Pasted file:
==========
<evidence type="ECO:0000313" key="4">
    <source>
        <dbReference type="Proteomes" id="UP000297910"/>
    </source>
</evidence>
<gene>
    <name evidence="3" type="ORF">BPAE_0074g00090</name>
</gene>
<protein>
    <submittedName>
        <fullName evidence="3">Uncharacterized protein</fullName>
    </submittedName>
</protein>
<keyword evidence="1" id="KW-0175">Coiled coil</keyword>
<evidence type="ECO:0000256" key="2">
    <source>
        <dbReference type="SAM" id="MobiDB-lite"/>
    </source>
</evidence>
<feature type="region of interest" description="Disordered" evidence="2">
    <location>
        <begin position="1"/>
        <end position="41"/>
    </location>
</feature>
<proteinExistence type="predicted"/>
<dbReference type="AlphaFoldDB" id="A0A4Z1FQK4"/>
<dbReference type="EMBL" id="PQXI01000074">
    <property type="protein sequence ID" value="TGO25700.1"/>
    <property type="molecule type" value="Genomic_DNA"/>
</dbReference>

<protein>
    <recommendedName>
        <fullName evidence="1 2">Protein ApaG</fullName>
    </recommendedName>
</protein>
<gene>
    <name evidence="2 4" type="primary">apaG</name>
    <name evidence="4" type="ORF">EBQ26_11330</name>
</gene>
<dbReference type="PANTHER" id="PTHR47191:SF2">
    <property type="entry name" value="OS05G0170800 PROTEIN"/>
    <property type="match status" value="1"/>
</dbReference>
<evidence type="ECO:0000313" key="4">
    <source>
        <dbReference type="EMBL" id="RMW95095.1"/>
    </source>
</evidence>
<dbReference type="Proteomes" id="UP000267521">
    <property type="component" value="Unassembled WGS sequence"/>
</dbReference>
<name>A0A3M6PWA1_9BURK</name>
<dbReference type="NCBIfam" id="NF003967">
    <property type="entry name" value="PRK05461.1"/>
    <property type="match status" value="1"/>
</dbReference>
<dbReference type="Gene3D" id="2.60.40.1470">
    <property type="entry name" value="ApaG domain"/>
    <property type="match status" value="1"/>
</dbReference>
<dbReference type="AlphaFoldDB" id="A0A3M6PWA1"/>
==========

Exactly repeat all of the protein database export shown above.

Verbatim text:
<evidence type="ECO:0000313" key="4">
    <source>
        <dbReference type="Proteomes" id="UP000297910"/>
    </source>
</evidence>
<gene>
    <name evidence="3" type="ORF">BPAE_0074g00090</name>
</gene>
<protein>
    <submittedName>
        <fullName evidence="3">Uncharacterized protein</fullName>
    </submittedName>
</protein>
<keyword evidence="1" id="KW-0175">Coiled coil</keyword>
<evidence type="ECO:0000256" key="2">
    <source>
        <dbReference type="SAM" id="MobiDB-lite"/>
    </source>
</evidence>
<feature type="region of interest" description="Disordered" evidence="2">
    <location>
        <begin position="1"/>
        <end position="41"/>
    </location>
</feature>
<proteinExistence type="predicted"/>
<dbReference type="AlphaFoldDB" id="A0A4Z1FQK4"/>
<dbReference type="EMBL" id="PQXI01000074">
    <property type="protein sequence ID" value="TGO25700.1"/>
    <property type="molecule type" value="Genomic_DNA"/>
</dbReference>

<protein>
    <recommendedName>
        <fullName evidence="1 2">Protein ApaG</fullName>
    </recommendedName>
</protein>
<gene>
    <name evidence="2 4" type="primary">apaG</name>
    <name evidence="4" type="ORF">EBQ26_11330</name>
</gene>
<dbReference type="PANTHER" id="PTHR47191:SF2">
    <property type="entry name" value="OS05G0170800 PROTEIN"/>
    <property type="match status" value="1"/>
</dbReference>
<evidence type="ECO:0000313" key="4">
    <source>
        <dbReference type="EMBL" id="RMW95095.1"/>
    </source>
</evidence>
<dbReference type="Proteomes" id="UP000267521">
    <property type="component" value="Unassembled WGS sequence"/>
</dbReference>
<name>A0A3M6PWA1_9BURK</name>
<dbReference type="NCBIfam" id="NF003967">
    <property type="entry name" value="PRK05461.1"/>
    <property type="match status" value="1"/>
</dbReference>
<dbReference type="Gene3D" id="2.60.40.1470">
    <property type="entry name" value="ApaG domain"/>
    <property type="match status" value="1"/>
</dbReference>
<dbReference type="AlphaFoldDB" id="A0A3M6PWA1"/>